Having just come through Holiday Spending Extravaganza 2013, otherwise known as Christmas in America, and getting dizzy by the pronouncements of how many billions of dollars we spent—I can’t help but think about what an impulsive shopper I am. It’s that momentary thrill of the impulse purchase, the destroyer of budgets. It’s in my DNA It’s who I am and trust me when I tell you that I fight it every day of my life. Continue reading “Mary Hunt on Five Ways to Stop Impulsive Spending”
“How many angels can dance on the head of a pin?” Though no evidence is found that this was an actual question asked during the medieval period, it has become a hallmark question to mock the scholasticism present in the Middle Ages. The idea is that while Constantinople was burning to the ground the Byzantine monks were consumed by this irrelevant question. There is, then, some level of danger associated with answering an inquiry in which the Bible seems to be unconcerned. Continue reading “Mike Leake on Do Angels Have Free Will Like Humans Do?”
The statistics are shocking, even devastating. In 1968, in the thick of the counterculture revolution and the heyday of “sex, drugs, and rock-n-roll,” there were 5,033 recorded deaths by drug overdose in America, amounting to 2.5 deaths per 100,000 people. In 2019, there were 70,630 recorded deaths by drug overdose, amounting to 21.6 deaths per 100,000 people. And according to the Fentanyl Fatalities website, fentanyl deaths have almost doubled since 2019, now accounting for more than 100,000 U.S. deaths per year. Continue reading “Michael Brown on Fentanyl is Killing Our Youth”
On the morning of July 16, 1945, in the heart of the New Mexico desert, the world entered the nuclear age.
For months, the scientists of the Manhattan Project had been working on a weapon of unparalleled capability, harnessing the power of the atom to unleash a colossal explosion. Now, at exactly 5.29am, they saw the results.
As a ball of blazing fire rose above the desert, wrote the project’s director, J. Robert Oppenheimer, the mood was ‘entirely solemn. We knew the world would not be the same. A few people laughed, a few people cried. Most people were silent’.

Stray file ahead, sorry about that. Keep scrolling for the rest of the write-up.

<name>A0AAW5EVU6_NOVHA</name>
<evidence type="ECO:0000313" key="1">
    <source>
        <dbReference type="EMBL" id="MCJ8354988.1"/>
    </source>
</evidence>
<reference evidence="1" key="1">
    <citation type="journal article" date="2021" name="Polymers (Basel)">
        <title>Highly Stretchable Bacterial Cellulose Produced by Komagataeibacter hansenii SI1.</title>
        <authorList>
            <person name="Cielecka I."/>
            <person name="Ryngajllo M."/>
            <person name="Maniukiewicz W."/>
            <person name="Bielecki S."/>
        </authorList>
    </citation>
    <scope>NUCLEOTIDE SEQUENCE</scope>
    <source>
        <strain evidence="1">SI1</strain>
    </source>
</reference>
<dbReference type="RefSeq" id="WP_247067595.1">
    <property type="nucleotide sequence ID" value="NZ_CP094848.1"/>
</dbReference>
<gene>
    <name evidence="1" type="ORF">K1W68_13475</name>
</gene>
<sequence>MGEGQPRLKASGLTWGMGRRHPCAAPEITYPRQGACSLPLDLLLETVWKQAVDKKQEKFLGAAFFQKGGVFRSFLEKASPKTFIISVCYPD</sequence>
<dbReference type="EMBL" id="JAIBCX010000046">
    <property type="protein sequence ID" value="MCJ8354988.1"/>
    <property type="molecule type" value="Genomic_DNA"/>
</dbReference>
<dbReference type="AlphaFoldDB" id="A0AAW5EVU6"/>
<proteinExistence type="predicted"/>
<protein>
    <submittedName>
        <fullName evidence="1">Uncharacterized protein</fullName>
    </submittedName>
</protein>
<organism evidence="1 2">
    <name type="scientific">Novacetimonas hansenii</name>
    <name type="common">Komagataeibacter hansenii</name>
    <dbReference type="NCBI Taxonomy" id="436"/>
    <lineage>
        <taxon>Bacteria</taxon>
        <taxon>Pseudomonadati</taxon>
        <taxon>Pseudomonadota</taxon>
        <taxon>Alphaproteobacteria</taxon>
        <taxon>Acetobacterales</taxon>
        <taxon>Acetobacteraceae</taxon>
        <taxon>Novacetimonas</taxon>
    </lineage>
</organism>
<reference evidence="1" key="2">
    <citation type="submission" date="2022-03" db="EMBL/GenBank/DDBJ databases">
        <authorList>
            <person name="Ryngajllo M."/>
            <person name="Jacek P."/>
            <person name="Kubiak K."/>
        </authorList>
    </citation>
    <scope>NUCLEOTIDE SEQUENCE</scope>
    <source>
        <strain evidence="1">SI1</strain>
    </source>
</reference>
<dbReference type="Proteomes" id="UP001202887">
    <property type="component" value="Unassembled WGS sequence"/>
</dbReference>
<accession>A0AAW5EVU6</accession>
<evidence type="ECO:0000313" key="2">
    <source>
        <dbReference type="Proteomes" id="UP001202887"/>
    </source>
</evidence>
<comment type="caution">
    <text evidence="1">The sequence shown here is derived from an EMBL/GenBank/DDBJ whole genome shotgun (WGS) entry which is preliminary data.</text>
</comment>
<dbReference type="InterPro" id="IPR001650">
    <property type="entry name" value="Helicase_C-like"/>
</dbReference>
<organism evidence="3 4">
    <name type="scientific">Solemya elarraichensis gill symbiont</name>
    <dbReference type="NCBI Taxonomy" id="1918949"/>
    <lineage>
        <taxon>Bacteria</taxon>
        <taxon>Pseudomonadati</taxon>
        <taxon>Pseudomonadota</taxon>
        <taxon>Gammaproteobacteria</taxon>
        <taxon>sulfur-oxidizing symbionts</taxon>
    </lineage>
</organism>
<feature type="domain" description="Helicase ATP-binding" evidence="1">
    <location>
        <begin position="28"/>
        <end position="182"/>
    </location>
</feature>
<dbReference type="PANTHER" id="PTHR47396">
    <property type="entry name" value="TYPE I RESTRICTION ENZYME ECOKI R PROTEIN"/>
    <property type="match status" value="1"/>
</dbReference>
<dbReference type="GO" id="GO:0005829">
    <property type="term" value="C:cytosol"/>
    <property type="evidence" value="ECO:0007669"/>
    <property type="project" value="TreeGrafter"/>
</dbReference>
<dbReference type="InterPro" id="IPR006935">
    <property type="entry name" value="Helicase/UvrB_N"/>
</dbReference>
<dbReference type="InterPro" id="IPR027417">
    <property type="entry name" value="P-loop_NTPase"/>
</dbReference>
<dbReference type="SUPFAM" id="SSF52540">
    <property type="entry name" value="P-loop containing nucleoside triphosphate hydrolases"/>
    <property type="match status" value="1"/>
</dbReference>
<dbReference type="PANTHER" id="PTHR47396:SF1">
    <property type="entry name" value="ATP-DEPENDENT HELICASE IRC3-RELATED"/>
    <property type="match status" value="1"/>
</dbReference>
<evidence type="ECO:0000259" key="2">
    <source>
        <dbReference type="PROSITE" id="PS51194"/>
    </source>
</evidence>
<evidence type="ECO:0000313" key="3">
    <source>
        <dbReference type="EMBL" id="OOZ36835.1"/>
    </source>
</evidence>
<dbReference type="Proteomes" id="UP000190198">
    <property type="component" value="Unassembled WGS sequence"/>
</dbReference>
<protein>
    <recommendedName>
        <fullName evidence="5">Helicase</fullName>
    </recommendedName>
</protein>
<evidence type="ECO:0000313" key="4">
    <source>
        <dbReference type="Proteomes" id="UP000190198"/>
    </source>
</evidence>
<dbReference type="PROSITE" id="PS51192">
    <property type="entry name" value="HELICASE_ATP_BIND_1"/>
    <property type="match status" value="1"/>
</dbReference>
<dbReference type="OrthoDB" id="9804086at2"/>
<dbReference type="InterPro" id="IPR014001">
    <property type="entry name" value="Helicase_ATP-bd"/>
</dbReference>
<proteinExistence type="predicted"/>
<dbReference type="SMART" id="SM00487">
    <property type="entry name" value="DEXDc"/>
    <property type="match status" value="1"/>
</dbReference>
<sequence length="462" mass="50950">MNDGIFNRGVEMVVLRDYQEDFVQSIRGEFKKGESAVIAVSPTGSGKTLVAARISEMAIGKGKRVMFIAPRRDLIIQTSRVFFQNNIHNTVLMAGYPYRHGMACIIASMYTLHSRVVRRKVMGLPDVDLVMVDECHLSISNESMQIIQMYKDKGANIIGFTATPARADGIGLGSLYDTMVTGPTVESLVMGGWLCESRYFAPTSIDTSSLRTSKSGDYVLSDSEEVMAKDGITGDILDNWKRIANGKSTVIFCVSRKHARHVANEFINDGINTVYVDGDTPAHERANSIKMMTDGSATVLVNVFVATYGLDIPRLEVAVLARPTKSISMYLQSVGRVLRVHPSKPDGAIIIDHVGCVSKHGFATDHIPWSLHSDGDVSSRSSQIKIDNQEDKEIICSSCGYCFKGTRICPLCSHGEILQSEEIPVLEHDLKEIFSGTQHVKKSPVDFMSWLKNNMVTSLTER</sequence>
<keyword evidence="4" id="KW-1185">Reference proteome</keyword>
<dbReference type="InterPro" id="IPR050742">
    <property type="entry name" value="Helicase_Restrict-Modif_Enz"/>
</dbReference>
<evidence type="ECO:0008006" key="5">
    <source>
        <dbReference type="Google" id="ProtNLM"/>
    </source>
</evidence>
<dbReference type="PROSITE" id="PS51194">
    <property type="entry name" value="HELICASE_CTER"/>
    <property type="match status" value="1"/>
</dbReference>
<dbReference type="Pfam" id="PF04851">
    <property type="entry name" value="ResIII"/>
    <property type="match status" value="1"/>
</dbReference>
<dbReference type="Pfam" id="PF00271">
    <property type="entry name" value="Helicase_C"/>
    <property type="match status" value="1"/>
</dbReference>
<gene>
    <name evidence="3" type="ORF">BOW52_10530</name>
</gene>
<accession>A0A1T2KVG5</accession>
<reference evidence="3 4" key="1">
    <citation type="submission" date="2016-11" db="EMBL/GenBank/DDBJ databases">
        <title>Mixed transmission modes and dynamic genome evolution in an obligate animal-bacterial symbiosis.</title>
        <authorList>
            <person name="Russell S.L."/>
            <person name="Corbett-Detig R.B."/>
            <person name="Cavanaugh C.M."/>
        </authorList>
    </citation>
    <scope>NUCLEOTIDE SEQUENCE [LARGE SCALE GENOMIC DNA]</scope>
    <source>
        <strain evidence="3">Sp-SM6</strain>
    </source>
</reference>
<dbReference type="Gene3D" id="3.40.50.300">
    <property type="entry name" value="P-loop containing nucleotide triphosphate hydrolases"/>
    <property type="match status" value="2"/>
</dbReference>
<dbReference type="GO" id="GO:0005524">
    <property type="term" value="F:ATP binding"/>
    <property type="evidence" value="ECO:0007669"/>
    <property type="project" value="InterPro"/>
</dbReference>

As the fireball became a mushroom cloud, Oppenheimer thought of a line from the Hindu scriptures: ‘Now I am become Death, the destroyer of worlds.’
That was almost 80 years ago, and since then only two nuclear weapons have been used in anger. One was Little Boy, the atomic bomb dropped on the Japanese city of Hiroshima on August 6, 1945, which killed at least 100,000 people. The other was Fat Man, dropped on Nagasaki three days later, which killed about another 80,000.
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Source: Daily Mail
I had the great privilege of attending the memorial service for former Secretary of State Madeleine Albright at the National Cathedral in Washington, D.C., earlier this week.
Continue reading “Dr. Richard D. Land on Madeleine Albright: An American to remember and cherish”
Nothing compares to it. No aspect of American life is so explosive. No dispute so completely insoluble. Race, class, inequality: all the other issues tearing America in two can be set aside. Abortion trumps them all.
This struck me years ago when I was reporting on the campaign trail during the Obama election. I was talking to a group of Republican voters in rural Ohio. It was a sunny day. They had been complimenting me on my English accent. The mood was light.
But when I asked about Obama it darkened. He is ‘a murderer’ they said. He would kill babies.
They didn’t shout this, they just said it matter-of-factly. And they believed it.
Obama’s views on abortion were not particularly extreme: he upheld the constitutional right to an abortion in every state, but wanted fewer of them. Most Americans agree with that.
But plenty do not. And while the overwhelming majority of anti-abortion campaigners are peaceful, the language and the tactics of others in the movement have been anything but.
There have been murders. Beginning nearly 30 years ago when David Gunn, a gynaecologist who carried out abortions, was shot dead after a protest in which his face had appeared on wanted posters. Two receptionists in an abortion clinic in Massachusetts were killed in 1994.
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Source: Daily Mail
It seems unthinkable, but American leaders’ failure to think about it heightens the risk it will happen.
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SOURCE: Wall Street Journal
The practice of foot binding, tightly wrapping the feet of young girls in order to reshape them and prevent them from growing too large, began sometime during the ninth or 10th century in China. Continue reading “John Stonestreet and Glenn Sunshine on How Christians Ended Foot Binding in China”